Category: Roanoke Bass
If you are casting a bit of a distance, attach a bobber/float to the line to keep the bait at the right level. Fishing for Roanoke Bass in the summer does not differ much from fishing for them is the spring, though spawning is...Read More
Try casting off the end of deep docks, some may still be found in these same summer hiding spots. Winter fishing for Roanoke Bass differs quite a bit from other seasons. The water temperature drops down to around 40°F/5°C. The...Read More
There are many risks to this species. Continued construction or an environmental disaster could push the roanoke bass to extinction. The Roanoke Bass (Ambloplites cavifrons) is a member of the sunfish family and is very similar...Read More
The Roanoke Bass is an excellent fish to learn how to fly fish. Use a light or ultra light rod and reel combination. Roanoke bass are active at night as much as they are during the day. In fact, they will tend to move further...Read More
Due to the number of issues that are threatening the Roanoke Bass, practicing catch and release is very important to protecting their population, especially in the spring when they are spawning. The Roanoke Bass is found in the...Read More
As far as flies go, you cannot go wrong with the dragonfly, damselfly, mayfly or even leech. Angling for bass during spring takes a little more effort than the rest of the year as this is the spawning season for Roanoke Bass....Read More
The Roanoke Bass will chase down pretty much anything that lives on or lands on the surface of a river. They will eat insects, worms, leeches, crayfish, fathead minnows, golden shinners and gizzard shad. Features The Roanoke...Read More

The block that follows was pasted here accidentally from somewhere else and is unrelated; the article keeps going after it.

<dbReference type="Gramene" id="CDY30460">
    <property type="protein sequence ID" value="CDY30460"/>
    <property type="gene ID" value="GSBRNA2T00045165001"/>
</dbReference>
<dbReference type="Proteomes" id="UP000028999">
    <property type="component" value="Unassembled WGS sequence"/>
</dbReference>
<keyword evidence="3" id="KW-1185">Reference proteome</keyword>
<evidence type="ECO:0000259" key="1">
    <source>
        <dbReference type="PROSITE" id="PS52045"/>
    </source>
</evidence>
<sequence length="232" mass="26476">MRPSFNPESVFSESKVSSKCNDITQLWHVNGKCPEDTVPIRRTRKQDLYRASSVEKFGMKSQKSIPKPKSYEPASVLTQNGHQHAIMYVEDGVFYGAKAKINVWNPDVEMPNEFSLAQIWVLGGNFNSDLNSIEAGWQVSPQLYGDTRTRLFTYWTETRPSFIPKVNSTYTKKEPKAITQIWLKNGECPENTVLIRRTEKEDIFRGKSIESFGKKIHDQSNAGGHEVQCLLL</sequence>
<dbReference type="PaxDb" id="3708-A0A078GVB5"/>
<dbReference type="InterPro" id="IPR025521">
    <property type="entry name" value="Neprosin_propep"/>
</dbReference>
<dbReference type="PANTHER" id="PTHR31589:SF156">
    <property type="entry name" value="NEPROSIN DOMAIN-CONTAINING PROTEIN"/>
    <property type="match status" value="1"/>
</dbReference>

Fly Fishing with wet flies can be a lot of fun, but this is a better technique when they are in the upper headwaters early on in the year. The Roanoke Bass prefers the habitat of sunken logs, rocks, rock outcrops as well as...Read More
Rock bass are voracious feeders of bait fish like fathead minnows, golden shiners and gizzard shad. The Roanoke Bass are found in the Chowan, Roanoke, Tar and Neuse River Drainages in Virginia and North Carolina where they...Read More
To avoid cross contamination, avoid moving rock bass or any other fish species from one watershed to another as they often have significant effects on the local ecosystem. The Roanoke Bass are a member of the sunfish family...Read More
The Roanoke Bass is not a very large fish and they are not the best fish for eating. At just over a pound for a lunker, we use the term lightly, they are more ideal for young children and a nuisance for many anglers. Upper River...Read More
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Smallmouth Bass prefer cool, oxygen rich water.
Therefore, try streams and rivers with fast moving water. Smallmouth can also be found behind brush or other debris and where rocks breach the surface, creating oxygen rich water.